Here goes. If I've done/am doing this wrong, please let me know.
The most important part of the phrase "public transportation" is the word "public." You are sharing a small space with strangers, and standard rules of etiquette apply, but here are a few special pointers when traveling on a city bus, commuter train or other short-distance public transport:
1. When you are waiting at a bus stop, and the approaching bus is not the one you want, please communicate your intentions to the driver before he or she stops. You can do this by stepping back from the stop, shaking your head "no," or waving him on courteously. If there are other passengers waiting, simply step back. If the approaching bus is yours, please step forward, attempt eye contact with the driver, and smile or raise your hand to communicate your intent.
2. When boarding a bus or train compartment in which the seats are full, step all the way to the back and find a good, safe handhold. Please do not stop in the middle or next to the door.
3. It is acceptable to place your bag, briefcase or backpack on the empty seat next to you only if the bus or train car is less than half full. It is preferable, however, to carry it on your lap regardless of the number of occupants. If you choose to set it down, be mindful of the point at which the car becomes half full, and pick it up before being asked.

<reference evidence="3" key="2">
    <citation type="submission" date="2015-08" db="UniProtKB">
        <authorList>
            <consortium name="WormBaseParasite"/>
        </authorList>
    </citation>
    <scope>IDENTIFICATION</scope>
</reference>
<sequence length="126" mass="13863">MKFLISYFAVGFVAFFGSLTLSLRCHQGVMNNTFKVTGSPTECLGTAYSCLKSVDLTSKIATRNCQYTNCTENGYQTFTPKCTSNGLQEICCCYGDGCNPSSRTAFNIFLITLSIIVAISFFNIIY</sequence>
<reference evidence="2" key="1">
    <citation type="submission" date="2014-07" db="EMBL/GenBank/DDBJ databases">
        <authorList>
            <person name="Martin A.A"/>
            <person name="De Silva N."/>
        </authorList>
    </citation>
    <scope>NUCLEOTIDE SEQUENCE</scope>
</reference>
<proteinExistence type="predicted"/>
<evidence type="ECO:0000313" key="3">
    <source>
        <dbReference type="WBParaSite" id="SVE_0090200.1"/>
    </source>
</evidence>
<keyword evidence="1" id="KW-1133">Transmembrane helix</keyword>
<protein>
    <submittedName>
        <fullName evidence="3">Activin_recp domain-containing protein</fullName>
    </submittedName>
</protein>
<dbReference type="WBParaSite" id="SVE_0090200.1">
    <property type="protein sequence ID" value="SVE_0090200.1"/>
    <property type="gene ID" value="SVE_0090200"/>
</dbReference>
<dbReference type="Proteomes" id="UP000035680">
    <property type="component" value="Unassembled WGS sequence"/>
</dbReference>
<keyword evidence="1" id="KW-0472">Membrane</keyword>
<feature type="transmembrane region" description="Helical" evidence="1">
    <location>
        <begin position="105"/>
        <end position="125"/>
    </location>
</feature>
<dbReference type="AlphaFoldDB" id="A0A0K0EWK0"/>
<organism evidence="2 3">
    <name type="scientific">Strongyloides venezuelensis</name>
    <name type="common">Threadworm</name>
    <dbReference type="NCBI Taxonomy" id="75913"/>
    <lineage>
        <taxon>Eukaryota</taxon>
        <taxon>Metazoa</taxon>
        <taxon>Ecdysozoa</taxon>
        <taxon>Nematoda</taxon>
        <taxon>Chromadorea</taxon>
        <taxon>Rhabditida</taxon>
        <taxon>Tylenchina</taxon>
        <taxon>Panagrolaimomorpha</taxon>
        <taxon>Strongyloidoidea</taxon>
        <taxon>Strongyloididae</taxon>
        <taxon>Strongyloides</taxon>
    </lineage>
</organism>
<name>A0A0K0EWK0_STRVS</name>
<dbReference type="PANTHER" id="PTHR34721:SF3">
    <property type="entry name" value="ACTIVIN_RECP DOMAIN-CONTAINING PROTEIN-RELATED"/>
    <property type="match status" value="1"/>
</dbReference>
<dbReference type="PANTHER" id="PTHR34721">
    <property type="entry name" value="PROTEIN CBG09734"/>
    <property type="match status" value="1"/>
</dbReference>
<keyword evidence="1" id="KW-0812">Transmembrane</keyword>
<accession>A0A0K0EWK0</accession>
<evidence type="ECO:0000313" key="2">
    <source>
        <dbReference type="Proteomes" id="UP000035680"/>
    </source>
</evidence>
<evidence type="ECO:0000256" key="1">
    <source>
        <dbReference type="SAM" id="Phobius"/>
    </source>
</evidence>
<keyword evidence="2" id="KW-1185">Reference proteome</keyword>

4. When approaching a double seat that already has one occupant, ask politely if you may sit down, rather than expecting your potential seatmate to know your intention. This is especially important if the seat is occupied by the person's legs, feet or bag.
5. Exchanging conversation with your seatmate is not required, and may be considered an intrusion, especially if the person is reading, listening to music, or doing a craft such as knitting. However, a polite social exchange, if kept brief, is not out of place.
6. It is never incorrect to greet the driver when entering the bus, or thank him when exiting. In fact, some skills-development classes for the developmentally disabled teach them to always thank the bus driver when exiting.
7. Most buses, commuter trains, and the like have posted rules about not eating, drinking, smoking or listening to loud music. It's important to remember that, even if the rules are not posted or there are others around you violating these rules, it's still not polite to do so yourself.
8. If you're seated in front closest to the driver, don't engage him or her in unnecessary conversation, unless the driver encourages it. He or she has an important job to do and may not enjoy making conversation while negotiating traffic.
9. Keep your music, conversations, cell-phone exchanges, and other noises as quiet as possible, as a courtesy to your fellow passengers and to the driver.